Our Children’s Future: Child Care Policy in Canada (Studies in Comparative Polititcal Economy and Public Policy)
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Excerpts from the Introduction
Most young Canadian children use non-parental care arrangements every week. The CanadianNational Child Care Survey of 1988 found that 74% of all children in Canada who are between18 months old and 6 years of age are in regular non-parental care arrangements This statistic should give all of us considerable pause — the large majority of young children in Canada already use non-parental care. Given this reality, the endless discussion about whether nonparental care is optimal is beside the point. The key issues for policy makers to ask and answer are “what kind of care could and should our children receive?” and, especially, “what can and should governments in Canada do to encourage the use of good quality child care?”
The world of young children has changed dramatically in the past 30 years. First of all, most mothers of young children now work in the paid labour force. In 1967, 17% of mothers with preschool children were in the labour force. Today, over two-thirds of these mothers are in the labour force. This phenomenal growth trend does not appear to be slowing down.
Second, young women are more career-oriented and education-oriented today than their mothers were. A quick look at the proportion of undergraduates and graduates in virtually any university program will confirm this. So, mothers today are more likely to have a career and to be accustomed to working in full-time employment than mothers were a generation ago.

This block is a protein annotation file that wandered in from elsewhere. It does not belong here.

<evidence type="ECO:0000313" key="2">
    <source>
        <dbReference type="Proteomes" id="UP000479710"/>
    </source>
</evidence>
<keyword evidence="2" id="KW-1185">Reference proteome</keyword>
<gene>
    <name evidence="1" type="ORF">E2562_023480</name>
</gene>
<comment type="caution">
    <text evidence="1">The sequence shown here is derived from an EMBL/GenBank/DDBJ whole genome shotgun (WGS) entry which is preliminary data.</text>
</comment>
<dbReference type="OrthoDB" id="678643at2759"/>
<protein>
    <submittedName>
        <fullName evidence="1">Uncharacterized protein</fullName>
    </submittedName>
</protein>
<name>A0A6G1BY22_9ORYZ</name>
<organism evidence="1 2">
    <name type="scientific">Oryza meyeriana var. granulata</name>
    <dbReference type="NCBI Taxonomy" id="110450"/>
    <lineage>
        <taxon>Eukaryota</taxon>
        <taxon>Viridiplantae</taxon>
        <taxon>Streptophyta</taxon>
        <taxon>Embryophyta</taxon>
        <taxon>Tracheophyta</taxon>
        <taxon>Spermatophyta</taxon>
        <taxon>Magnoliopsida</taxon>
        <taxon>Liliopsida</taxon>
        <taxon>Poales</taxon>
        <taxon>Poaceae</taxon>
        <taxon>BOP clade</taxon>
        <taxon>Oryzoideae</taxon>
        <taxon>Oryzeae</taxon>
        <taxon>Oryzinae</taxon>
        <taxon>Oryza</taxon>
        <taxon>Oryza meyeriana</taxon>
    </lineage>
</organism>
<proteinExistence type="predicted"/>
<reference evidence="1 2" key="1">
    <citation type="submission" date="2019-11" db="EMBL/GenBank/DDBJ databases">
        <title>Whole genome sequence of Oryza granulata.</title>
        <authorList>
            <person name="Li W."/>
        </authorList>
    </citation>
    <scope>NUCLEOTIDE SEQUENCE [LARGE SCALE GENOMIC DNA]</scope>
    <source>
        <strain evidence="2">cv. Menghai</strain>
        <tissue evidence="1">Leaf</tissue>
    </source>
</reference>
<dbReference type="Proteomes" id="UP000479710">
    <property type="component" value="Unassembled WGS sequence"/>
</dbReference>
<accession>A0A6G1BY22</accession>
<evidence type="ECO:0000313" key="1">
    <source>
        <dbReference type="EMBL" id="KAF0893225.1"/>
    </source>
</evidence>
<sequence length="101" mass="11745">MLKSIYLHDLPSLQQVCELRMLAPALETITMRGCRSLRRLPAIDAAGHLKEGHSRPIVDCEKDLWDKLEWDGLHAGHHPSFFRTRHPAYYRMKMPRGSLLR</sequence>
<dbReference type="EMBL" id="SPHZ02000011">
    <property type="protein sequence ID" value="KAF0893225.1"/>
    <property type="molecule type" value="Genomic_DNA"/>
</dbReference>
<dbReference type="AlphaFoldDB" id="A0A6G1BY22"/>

Third, fertility rates have fallen dramatically in the last 40 years. From an average of 4.0 children per mother in the early 1960’s, fertility has fallen to less than replacement level (about 1.6 to 1.7 children per female). Many children do not have siblings. For many of their early years, most Canadian children are “only” children.
Fourth, the use of care by non-relatives and, in particular, licensed or regulated forms of child care and early education has grown dramatically. In 1967, only 2% of preschool children having an employed mother used day care or nursery school (about 7,000 children). By 1994-95, nearly 22% of preschool children with a mother engaged in employment or studying used either a child care centre, nursery school or a regulated family day care home (about 270,000 children). Over the same period, the number of children using other forms of care by a nonrelative approximately tripled. Over 500,000 preschool children now use kindergarten for several hours a day at age four or age five.
Fifth, most mothers stay at home with their children for a little while after they are born, but “stay-at-home motherhood” is more likely a transitory status than it is a permanent life choice. Most first-time mothers are in the labour force at the time of their first birth and the majority are eligible for maternity benefits and parental benefits paid through Employment Insurance. It is typical for parents to use nearly all the benefit weeks to which they are entitled. A large number of mothers are therefore at home with most of the first six months of life. Some union or nonunion contracts provide extended benefits for up to a year or longer. The large majority of mothers taking maternity leave return to the labour force; in Statistics Canada’s 1988 National Child Care Survey, 98% of mothers currently on maternity leave indicated an intention to return, sooner or later, to their previous employer.